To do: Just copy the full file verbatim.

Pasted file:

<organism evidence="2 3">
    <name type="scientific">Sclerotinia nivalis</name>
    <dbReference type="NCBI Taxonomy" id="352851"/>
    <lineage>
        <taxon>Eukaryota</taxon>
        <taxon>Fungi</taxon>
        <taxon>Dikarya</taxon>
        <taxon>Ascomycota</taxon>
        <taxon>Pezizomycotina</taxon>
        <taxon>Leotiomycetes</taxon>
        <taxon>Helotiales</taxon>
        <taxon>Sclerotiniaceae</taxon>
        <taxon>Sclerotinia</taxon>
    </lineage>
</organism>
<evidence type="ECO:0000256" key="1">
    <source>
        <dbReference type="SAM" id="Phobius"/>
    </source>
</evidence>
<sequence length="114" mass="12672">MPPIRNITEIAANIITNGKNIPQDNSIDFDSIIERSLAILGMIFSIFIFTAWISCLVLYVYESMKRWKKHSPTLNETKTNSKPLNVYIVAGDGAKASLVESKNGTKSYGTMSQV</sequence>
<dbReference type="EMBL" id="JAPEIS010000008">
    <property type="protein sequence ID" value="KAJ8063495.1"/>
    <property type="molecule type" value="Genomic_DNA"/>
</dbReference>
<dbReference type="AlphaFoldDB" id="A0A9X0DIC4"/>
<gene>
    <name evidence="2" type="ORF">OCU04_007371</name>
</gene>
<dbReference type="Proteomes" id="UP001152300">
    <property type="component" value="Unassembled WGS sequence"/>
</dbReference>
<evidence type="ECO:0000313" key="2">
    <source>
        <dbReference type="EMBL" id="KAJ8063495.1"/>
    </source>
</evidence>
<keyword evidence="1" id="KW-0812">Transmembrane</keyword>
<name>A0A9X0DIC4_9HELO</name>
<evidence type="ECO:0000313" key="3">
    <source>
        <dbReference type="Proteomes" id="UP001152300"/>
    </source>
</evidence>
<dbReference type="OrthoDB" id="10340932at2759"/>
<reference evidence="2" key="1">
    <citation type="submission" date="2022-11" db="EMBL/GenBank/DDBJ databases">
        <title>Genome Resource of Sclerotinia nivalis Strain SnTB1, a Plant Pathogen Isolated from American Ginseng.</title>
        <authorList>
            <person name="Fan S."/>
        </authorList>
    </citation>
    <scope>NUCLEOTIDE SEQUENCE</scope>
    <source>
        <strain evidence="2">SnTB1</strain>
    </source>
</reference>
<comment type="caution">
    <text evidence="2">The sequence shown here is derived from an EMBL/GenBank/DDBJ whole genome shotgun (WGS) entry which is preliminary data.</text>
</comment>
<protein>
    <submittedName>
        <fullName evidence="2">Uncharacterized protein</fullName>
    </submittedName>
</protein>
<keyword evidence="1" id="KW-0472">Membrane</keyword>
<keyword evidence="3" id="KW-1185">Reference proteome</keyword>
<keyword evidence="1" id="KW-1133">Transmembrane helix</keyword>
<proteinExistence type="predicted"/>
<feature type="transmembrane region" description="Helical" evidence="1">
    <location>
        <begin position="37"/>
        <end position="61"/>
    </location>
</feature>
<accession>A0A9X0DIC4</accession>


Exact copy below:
<organism evidence="2 3">
    <name type="scientific">Sclerotinia nivalis</name>
    <dbReference type="NCBI Taxonomy" id="352851"/>
    <lineage>
        <taxon>Eukaryota</taxon>
        <taxon>Fungi</taxon>
        <taxon>Dikarya</taxon>
        <taxon>Ascomycota</taxon>
        <taxon>Pezizomycotina</taxon>
        <taxon>Leotiomycetes</taxon>
        <taxon>Helotiales</taxon>
        <taxon>Sclerotiniaceae</taxon>
        <taxon>Sclerotinia</taxon>
    </lineage>
</organism>
<evidence type="ECO:0000256" key="1">
    <source>
        <dbReference type="SAM" id="Phobius"/>
    </source>
</evidence>
<sequence length="114" mass="12672">MPPIRNITEIAANIITNGKNIPQDNSIDFDSIIERSLAILGMIFSIFIFTAWISCLVLYVYESMKRWKKHSPTLNETKTNSKPLNVYIVAGDGAKASLVESKNGTKSYGTMSQV</sequence>
<dbReference type="EMBL" id="JAPEIS010000008">
    <property type="protein sequence ID" value="KAJ8063495.1"/>
    <property type="molecule type" value="Genomic_DNA"/>
</dbReference>
<dbReference type="AlphaFoldDB" id="A0A9X0DIC4"/>
<gene>
    <name evidence="2" type="ORF">OCU04_007371</name>
</gene>
<dbReference type="Proteomes" id="UP001152300">
    <property type="component" value="Unassembled WGS sequence"/>
</dbReference>
<evidence type="ECO:0000313" key="2">
    <source>
        <dbReference type="EMBL" id="KAJ8063495.1"/>
    </source>
</evidence>
<keyword evidence="1" id="KW-0812">Transmembrane</keyword>
<name>A0A9X0DIC4_9HELO</name>
<evidence type="ECO:0000313" key="3">
    <source>
        <dbReference type="Proteomes" id="UP001152300"/>
    </source>
</evidence>
<dbReference type="OrthoDB" id="10340932at2759"/>
<reference evidence="2" key="1">
    <citation type="submission" date="2022-11" db="EMBL/GenBank/DDBJ databases">
        <title>Genome Resource of Sclerotinia nivalis Strain SnTB1, a Plant Pathogen Isolated from American Ginseng.</title>
        <authorList>
            <person name="Fan S."/>
        </authorList>
    </citation>
    <scope>NUCLEOTIDE SEQUENCE</scope>
    <source>
        <strain evidence="2">SnTB1</strain>
    </source>
</reference>
<comment type="caution">
    <text evidence="2">The sequence shown here is derived from an EMBL/GenBank/DDBJ whole genome shotgun (WGS) entry which is preliminary data.</text>
</comment>
<protein>
    <submittedName>
        <fullName evidence="2">Uncharacterized protein</fullName>
    </submittedName>
</protein>
<keyword evidence="1" id="KW-0472">Membrane</keyword>
<keyword evidence="3" id="KW-1185">Reference proteome</keyword>
<keyword evidence="1" id="KW-1133">Transmembrane helix</keyword>
<proteinExistence type="predicted"/>
<feature type="transmembrane region" description="Helical" evidence="1">
    <location>
        <begin position="37"/>
        <end position="61"/>
    </location>
</feature>
<accession>A0A9X0DIC4</accession>